Companies such as The Little Square Gallery or Be An Artist can also turn your favourite kids art pieces into a beautiful framed poster. We have personally used them several times to gift our families. The results were amazing.


Source: The Little Square Gallery

4. Store it

You can invest in an art portfolio that you can personalise with your kids’ names and even photos.

Keep pieces your children are proud of and pieces that represent milestones, such as their first collage. If one of them drew only sharks for a time, choose the best few. Then put the pile you’ve selected into the portfolio and label it in marker with their name and the year. Add to the portfolio until it’s full, then write on the end year.


You can also use folders & binders, where you can also store certificates and reports. Use plastic sleeves to slip in A4 and smaller artworks. These can be popped on the shelf and enjoyed by you and your children in years to come. Don’t forget to cover the binder in a particularly fetching piece of art!

Store chronologically or, if you’re super-organised, you might add tabs with events or date dividers.


More voluminous artworks need to be stored in an air-tight bin to avoid them being damaged in a few years from now.

This is least fancy option of the bunch, but it’s practical and you can always ask your child to decorate the bin with a few new drawings that you tape inside the bin, facing the outside. As always when you’re organising something, don’t forget to label every single binder, folder or bin.


5. Digitise it

This is nowadays the best way to keep your children’s artwork forever and to be able to share it with the grandparents for example.

  • Take a picture: This is your best way to digitise especially when the artwork involves glitter and is oversized. For best results, place it near a window to use the natural light.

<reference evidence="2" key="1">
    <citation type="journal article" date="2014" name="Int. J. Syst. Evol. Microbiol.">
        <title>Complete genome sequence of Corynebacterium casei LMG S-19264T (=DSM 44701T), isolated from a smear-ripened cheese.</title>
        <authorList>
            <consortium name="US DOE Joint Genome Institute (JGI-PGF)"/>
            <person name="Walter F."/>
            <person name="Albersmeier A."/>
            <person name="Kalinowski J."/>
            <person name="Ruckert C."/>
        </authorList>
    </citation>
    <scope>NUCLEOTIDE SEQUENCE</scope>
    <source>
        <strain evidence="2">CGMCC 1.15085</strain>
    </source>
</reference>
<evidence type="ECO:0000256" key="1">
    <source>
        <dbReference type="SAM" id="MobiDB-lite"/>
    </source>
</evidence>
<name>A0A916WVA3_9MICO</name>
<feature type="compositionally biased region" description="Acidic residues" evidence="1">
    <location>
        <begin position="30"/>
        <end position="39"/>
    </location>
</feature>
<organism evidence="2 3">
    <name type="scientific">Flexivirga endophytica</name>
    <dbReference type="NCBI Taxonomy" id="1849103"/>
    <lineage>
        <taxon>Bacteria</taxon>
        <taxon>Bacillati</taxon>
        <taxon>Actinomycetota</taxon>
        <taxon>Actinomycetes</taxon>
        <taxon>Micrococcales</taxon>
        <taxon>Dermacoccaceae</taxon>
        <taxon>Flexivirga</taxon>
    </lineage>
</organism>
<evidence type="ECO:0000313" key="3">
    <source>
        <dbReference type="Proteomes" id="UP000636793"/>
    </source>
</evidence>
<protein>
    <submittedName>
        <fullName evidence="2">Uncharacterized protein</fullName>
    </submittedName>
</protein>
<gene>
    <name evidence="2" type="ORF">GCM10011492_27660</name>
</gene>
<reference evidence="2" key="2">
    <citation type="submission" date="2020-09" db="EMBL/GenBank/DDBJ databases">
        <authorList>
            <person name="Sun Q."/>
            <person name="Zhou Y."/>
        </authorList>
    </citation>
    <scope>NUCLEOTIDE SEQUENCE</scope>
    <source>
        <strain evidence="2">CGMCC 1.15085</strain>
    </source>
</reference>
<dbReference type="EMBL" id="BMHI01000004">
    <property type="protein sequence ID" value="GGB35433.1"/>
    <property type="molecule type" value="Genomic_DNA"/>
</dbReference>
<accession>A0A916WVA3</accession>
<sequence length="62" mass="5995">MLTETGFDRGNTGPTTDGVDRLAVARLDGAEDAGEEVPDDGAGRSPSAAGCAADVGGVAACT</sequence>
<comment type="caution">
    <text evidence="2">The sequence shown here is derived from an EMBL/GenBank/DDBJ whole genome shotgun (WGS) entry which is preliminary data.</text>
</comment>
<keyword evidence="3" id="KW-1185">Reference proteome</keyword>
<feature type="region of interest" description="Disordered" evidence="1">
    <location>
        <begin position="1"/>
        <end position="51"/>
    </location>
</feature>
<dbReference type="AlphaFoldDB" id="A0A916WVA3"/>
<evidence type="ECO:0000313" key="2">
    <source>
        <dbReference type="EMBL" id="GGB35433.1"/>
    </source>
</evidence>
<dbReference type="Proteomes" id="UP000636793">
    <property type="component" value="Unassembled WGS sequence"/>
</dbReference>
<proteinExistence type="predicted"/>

• Scan: This is also an option if you have a large or book scanner. You can also use the scanning apps on your phone.


Phone apps such as Keepy allow you to organise, save and share your kids’ artworks in digital form. Memories, artworks, photos and mementos can be stored and features added such as timelines, narration and web galleries.


Turn your art into a photo album

Lose the clutter and keep the art in one easy-to-find spot, and make copies for your loved ones ! This is something that we’ve been doing as birthday gifts to the grandparents, and it was always a huge hit !

Website such as Blurb make beautiful high quality books that you will be keeping forever.


6. Send it

Sending kids’ artwork to friends and relatives is always a nice gesture. You can use a postal tube if needs be.

Decide with your child whom to send the art to (grandparents, godparents, former baby-sitters, doting friends). The recipient will be happy to get an unexpected package and a sample of your child’s work.


And if you cannot send it nor toss it away once you’ve digitalised everything, don’t worry: we feel you !! Some things are just too sentimental. It is absolutely fine to decide to store everything. And Homefulness can help you with that too !